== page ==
At 1:30 P.M., a carbonaceous chondrite fell in the Federated SSR, USSR. Only two stones with a combined weight of 1,165.6 g were recovered, while three other small stones were reportedly destroyed. This CM chondrite is unusual in exhibiting a brecciated texture over a large field of view. Olivine and pyroxene in Boriskino are essentially Fe-free, occurring as forsterite and enstatite. According to Ohnishi and Kazushige (2003), enstatite has been aqueously altered to serpentine by relatively low pH fluids that are enriched in Fe and depleted in Na and Si (smectite is produced at higher pH values and higher Na contents as in the CV group). Iron is present mainly within the serpentine-like phyllosilicates, with a minor amount present in magnetite. It is thought that magnetite was produced by the oxidation of FeS during low-temperature aqueous alteration processes, although some could have a nebular origin (Hyman and Rowe, 1983). Since Boriskino has one of the lowest magnetite contents of any CM chondrite, it probably experienced a relatively moderate degree of parent body alteration.
Boriskino contains several FeNi-sulfide/phosphide phases, some of them unknown before. A significant proportion of these phases are P-rich, but they can also contain K and Cr, each of these condensing in a non-typical chalcophile manner. These phases are thought to have formed by the sulfidation of kamacite in the nebula under reducing conditions at temperatures below 427°C, or alternatively, during sulfidation of presolar FeNi-carbide grains (Nazarov et al., 1997, 1999). A secondary mineral assemblage consisting of mackinawite (FeS), carbonate, magnetite, and FeNi-metal is associated with low-temperature aqueous alteration processes on the CM parent body (Boctor et al., 2002, 2004).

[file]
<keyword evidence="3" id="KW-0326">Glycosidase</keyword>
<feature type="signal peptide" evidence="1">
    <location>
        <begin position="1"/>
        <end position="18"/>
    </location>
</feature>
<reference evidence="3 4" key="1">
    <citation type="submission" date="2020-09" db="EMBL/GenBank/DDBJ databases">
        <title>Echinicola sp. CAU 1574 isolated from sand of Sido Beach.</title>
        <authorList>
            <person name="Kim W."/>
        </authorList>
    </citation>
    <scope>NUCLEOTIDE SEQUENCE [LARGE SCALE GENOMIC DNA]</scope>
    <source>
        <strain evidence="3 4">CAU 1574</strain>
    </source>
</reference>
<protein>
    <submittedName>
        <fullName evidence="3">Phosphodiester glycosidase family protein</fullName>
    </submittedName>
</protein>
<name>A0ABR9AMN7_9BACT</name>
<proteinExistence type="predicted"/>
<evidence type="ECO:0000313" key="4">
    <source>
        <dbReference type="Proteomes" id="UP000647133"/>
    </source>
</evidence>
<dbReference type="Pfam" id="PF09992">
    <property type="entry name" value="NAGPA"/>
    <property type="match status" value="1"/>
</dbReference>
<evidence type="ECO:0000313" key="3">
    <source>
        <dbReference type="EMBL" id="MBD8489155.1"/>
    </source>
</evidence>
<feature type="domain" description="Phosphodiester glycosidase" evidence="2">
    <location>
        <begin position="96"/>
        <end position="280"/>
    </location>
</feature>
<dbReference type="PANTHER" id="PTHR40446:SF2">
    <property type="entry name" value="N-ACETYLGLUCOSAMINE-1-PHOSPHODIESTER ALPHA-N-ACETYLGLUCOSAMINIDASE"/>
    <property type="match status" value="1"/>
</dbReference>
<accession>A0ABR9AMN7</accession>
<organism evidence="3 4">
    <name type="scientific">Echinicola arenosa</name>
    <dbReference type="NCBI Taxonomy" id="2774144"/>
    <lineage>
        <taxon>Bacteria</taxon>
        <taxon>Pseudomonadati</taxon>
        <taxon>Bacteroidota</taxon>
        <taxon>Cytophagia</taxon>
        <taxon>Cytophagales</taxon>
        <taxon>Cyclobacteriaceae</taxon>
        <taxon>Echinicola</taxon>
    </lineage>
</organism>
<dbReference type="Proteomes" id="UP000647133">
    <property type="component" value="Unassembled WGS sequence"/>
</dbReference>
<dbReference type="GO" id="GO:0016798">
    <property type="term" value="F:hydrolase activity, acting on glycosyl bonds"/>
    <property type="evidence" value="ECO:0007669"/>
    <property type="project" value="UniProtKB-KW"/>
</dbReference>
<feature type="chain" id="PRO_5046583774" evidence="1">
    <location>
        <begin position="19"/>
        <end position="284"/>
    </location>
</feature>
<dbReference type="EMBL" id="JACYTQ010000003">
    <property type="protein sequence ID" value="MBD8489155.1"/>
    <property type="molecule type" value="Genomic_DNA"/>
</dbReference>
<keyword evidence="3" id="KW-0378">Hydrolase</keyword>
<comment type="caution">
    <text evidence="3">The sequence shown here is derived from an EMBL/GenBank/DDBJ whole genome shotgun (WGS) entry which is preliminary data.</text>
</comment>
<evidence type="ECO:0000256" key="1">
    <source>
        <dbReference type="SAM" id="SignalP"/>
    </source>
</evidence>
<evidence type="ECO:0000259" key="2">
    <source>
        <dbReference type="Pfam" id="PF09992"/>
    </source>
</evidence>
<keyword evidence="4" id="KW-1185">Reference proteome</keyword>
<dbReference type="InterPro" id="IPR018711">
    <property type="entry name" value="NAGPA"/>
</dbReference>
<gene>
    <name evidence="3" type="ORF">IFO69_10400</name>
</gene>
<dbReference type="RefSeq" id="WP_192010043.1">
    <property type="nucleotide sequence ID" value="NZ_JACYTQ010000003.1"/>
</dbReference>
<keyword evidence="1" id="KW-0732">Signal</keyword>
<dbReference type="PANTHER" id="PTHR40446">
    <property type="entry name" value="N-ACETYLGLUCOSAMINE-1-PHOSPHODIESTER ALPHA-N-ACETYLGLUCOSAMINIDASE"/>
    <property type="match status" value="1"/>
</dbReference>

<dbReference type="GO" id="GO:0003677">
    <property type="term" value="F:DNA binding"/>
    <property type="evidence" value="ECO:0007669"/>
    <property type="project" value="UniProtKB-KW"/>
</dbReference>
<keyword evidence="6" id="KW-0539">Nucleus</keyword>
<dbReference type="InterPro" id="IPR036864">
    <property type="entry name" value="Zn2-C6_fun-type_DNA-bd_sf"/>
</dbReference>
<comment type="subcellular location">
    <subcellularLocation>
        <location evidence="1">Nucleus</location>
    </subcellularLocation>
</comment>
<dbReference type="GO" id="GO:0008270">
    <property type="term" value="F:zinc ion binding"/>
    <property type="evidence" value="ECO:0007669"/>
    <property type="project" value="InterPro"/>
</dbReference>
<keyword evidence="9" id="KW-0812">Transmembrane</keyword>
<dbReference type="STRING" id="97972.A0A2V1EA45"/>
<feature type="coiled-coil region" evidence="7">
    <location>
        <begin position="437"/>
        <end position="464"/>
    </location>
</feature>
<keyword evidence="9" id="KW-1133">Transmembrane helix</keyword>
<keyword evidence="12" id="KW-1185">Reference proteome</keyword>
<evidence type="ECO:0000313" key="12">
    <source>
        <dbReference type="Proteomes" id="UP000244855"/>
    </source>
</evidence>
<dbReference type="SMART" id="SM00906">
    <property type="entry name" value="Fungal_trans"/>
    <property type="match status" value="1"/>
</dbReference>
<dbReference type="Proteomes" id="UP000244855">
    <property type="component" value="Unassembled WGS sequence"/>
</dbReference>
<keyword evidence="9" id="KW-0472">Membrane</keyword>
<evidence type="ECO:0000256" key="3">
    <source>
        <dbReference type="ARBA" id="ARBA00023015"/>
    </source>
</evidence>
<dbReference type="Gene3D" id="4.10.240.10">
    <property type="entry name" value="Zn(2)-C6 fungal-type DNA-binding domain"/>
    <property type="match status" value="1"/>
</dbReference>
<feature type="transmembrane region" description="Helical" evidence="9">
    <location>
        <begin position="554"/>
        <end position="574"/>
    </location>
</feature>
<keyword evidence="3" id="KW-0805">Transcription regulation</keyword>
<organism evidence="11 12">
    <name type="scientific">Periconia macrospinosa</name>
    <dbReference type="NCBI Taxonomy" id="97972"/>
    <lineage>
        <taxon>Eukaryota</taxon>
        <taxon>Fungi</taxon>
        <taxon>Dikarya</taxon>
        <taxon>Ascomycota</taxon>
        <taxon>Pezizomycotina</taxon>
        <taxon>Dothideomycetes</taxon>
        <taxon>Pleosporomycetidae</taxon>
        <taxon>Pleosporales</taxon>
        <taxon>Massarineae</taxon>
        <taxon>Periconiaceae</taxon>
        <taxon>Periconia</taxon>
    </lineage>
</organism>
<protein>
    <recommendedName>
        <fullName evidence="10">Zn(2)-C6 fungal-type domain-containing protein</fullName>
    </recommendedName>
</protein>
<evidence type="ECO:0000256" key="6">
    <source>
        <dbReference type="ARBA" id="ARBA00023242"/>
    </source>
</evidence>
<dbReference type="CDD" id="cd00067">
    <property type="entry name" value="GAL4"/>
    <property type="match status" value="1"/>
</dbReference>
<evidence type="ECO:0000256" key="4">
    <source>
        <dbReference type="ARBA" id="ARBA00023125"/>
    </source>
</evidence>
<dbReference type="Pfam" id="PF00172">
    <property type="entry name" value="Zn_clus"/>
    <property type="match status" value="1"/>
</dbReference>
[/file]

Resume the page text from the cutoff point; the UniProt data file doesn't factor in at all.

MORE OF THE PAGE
Similar to other CM chondrites, a presolar nanodiamond phase is present in Boriskino that contains the noble gases Xe and Ar, which were implanted at various energies corresponding to different interstellar events. A new noble gas component with intermediate characteristics has recently been identified in nanodiamond fractions from Boriskino (Fisenko et al., 2002).
Current studies suggest that both cometary dust and meteorites should be produced from the disruption of Jupiter-family comets which originate in the Kuiper belt. Studies have shown that Antarctic micrometeorites have a similar carbonaceous chondrite:ordinary chondrite ratio ((~7:1) as the composition of zodiacal dust (M.M.M. Meier, 2014). Based on observational evidence and current modeling, it is thought that comets should be dark in color and have a low density and strength, a high porosity, a solar ratio of elements, an elevated ratio of C, H, O, and N, a high interstellar grain content, anhydrous and highly unequilibrated silicates, few to no chondrules, and a low cosmic-ray exposure age (<10 m.y.). Both the CI and CM groups of meteorites exhibit characteristics which are consistent with the above descriptions.
Orbital data obtained from several carbonaceous chondrites (e.g., CI Orgueil [eyewitness plotting]; CMs Maribo and Sutter's Mill [instrument recording]) are a good match to the orbits expected from the disruption of Jupiter-family comets, but are unlike the orbits of ordinary chondrites and most other asteroidal objects (M.M.M. Meier, 2014). Both the orbital eccentricity and semimajor axis for Maribo is nearly identical to those of Comet Encke and the associated Taurid swarm of objects (Haack et al., 2011). On the other hand, a CRE age study of CM chondrites conducted by Meier et al. (2016) shows a possible relationship exists to the asteroid breakup event ~8.3 m.y. ago that formed the Ch/C/Cg-type members of the Veritas family. In addition to the large abundance of 3He-enriched interplanetary dust discovered in 8.2 m.y.-old deep-sea drill cores, ~1/6 of all CM meteorites have 21Ne-based CRE ages that are consistent with derivation from this catastrophic breakup, while others with significantly younger CRE ages could represent secondary collisions among the Veritas fragments.
The main mass of Boroskino is curated at the Academy of Sciences in Moscow, while no more than 3.8 g is kept at other institutions (Macke et al., 2011). The photo above shows the interior of a 0.146 g fragment of Boriskino.